By Steve Bechtel
Minimalist training has been around in some form or other for years. And when I talk about minimalist training, I’m not just talking about doing jack shit and calling it good enough. I’m talking about doing the minimum necessary training to see continued progress. Undoubtedly, doing more of a particular thing works wonders for a while, but eventually you run out of time. Then you have to get smart. I like the idea of climbing all the time as much as anyone, but I like the idea of having a house and food and a family more. Most of us are the same in this way. Climbing five or more days a week is great if you live in a truck, but it’s hard to pull off if you’ve got a straight job and kids.
“Perfection is achieved, not when there is nothing more to add, but when there is nothing left to take away.”
-Antoine de Saint-Exupery
For those that want to get good at bouldering, doing less might just be the ticket. When I was a bit younger and had more time on my hands, I was lucky enough to train with much stronger climbers. We occasionally would do 4-5 hour sessions bouldering and would be wrecked for days afterward.The problem was we’d get better at doing long sessions of moderate-level bouldering, but would never develop much top-end power. I’ve said it before: fatigue creates endurance. Heavy loads (difficult moves) create power and strength. So it works really well to build power when you don’t have tons of time.
Test this yourself. Write down all the problems and grades you send in your next bouldering session. Note the session length, level of fatigue/soreness post-session, and the number of days between sessions. Now, reduce the duration of your session by 25%. If you trained 2 hours, train only 1.5 hours next time. Do a couple of sessions at this new duration, keeping the same notes as before. After 2-3 sessions of 1.5 hours, reduce your time again by 20-30 minutes. Repeat the process again, then reduce again, in our example, you’d drop to 45 or so minutes per session.
What you’ll see is a drop in volume (duh!), but an increase in overall performance at high levels…which leads us to minimalist training. Say, for example, you have a brand-new baby in the house or you just got a full-time job. Does this mean you’re done climbing forever? It doesn’t have to. You just have to get rid of all the useless training you’ve been doing and focus on the important stuff. Things that have to change:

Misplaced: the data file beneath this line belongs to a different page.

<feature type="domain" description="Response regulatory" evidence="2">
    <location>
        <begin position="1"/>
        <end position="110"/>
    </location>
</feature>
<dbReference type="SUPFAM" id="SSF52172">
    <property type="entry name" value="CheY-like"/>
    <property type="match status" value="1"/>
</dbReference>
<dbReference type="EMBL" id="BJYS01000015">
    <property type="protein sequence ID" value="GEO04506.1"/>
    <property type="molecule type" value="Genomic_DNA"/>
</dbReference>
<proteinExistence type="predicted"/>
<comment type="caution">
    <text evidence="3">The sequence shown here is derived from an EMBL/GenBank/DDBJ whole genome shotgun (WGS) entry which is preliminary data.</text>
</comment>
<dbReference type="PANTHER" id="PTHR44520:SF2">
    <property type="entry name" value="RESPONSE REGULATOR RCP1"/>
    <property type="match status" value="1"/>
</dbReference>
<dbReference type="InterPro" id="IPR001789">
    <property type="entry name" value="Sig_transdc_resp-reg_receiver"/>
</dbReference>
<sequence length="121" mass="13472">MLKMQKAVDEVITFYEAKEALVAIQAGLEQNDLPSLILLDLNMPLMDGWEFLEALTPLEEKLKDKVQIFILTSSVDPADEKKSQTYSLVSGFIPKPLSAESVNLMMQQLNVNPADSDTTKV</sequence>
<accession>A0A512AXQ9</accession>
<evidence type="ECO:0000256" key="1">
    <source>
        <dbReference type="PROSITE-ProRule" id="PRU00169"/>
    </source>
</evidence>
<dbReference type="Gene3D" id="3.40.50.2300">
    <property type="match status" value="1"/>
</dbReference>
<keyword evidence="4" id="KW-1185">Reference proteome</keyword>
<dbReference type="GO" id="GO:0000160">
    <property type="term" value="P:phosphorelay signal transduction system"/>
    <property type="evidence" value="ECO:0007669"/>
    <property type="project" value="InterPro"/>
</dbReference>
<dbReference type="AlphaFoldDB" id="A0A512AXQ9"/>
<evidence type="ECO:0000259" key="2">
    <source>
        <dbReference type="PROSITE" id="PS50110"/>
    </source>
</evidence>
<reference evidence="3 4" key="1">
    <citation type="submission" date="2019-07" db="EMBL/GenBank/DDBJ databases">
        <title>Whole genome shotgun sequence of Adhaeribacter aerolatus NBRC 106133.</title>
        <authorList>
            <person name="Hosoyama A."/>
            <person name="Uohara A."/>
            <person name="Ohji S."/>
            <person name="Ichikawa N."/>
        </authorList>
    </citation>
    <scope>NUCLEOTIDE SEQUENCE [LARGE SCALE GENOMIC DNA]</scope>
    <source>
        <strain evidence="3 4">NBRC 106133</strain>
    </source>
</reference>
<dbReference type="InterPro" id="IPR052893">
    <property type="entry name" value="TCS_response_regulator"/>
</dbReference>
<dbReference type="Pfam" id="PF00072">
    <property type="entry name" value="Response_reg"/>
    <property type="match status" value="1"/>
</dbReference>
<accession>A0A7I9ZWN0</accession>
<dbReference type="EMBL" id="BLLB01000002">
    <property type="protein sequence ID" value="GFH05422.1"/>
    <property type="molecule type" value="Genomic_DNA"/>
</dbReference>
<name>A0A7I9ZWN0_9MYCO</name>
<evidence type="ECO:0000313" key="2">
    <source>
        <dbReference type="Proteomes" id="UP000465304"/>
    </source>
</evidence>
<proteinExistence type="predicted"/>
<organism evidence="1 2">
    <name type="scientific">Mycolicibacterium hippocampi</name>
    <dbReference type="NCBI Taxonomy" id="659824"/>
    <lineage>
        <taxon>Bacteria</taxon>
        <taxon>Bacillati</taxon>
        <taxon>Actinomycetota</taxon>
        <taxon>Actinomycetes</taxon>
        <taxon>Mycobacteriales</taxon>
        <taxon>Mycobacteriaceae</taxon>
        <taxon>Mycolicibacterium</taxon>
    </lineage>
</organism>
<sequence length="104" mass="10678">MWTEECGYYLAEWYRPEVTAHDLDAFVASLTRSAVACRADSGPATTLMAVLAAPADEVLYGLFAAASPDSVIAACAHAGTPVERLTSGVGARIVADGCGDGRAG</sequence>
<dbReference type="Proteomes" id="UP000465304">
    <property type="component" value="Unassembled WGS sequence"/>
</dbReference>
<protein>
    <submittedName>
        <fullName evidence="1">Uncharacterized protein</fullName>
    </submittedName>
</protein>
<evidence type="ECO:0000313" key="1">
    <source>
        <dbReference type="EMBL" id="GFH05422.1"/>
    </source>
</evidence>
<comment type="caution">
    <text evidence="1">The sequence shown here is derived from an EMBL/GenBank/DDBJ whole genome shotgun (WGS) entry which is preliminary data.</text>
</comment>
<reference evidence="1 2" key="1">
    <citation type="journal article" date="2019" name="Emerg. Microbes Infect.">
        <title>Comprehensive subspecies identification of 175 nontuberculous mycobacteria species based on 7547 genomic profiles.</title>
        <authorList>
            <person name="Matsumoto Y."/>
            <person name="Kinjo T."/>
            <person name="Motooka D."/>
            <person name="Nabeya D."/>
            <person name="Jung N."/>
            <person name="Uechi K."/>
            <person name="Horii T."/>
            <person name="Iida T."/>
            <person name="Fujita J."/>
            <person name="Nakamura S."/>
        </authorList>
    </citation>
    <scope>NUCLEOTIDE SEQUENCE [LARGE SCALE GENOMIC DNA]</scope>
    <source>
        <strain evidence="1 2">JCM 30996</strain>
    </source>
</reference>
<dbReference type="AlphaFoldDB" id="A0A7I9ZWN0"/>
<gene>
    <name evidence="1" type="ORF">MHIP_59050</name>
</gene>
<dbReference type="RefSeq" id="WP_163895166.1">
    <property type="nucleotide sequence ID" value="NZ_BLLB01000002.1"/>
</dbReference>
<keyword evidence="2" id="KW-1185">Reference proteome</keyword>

- Long sessions and easy volume. Easy climbing and lots of hanging out between attempts are often a waste of time. You need to focus on quality.
- If you do resistance training, get rid of everything but a couple of full-body exercises. Every time I see someone doing crunches, it makes me want to scream. Want to get strong or skinny? Get intense full-body work done.
- If you are doing any cardiovascular training (running, cycling, etc.), dump the long, slow efforts and turn yourself into an interval-master. There’s never been anyone who got better at climbing by jogging. I constantly get disputed on this, but I’m not wrong.
- At the crag, forget about projecting for a while. Crag days take hours and hours, so focus on hitting routes you can do in 1-2 tries. Besides, onsight climbing close to your limit kicks the crap out of you.
- Track what you’re doing. Rather than adding more time to workouts or pitches to climbing days, make each effort harder.
Let’s say you don’t have access to boulders or a climbing wall. I don’t really want to wade into the argument on whether lifting weights is a good substitute for climbing, so I’ll just say this: if you have to train in a weight room don’t waste your time with single joint exercises. I think the best short resistance workout for climbers would be something along the lines of 2-3 full-body movements performed at medium to high loads with insufficient rest. Things like cleans, kettlebell snatches, pull-ups, or get-ups are miles better than kickbacks and leg extensions. There are hundreds of good, hard workouts that fit the bill. Find something that fits your schedule and then do it, and go really hard.
If you have access to a hangboard, there are hundreds of shitty workouts you can do…you can usually find these at manufacturers’ websites. For a really good workout, check out the Hangboard Ladders.
You might be surprised how little regular training can keep you at a level of relatively high fitness. Numerous studies (and tons of anecdotal evidence) show that a person can maintain maximum strength levels for months with just one intense workout every 5-7 days. Endurance is harder to maintain, but also easier to get back.
When you’ve only got a few minutes to train, train to be strong.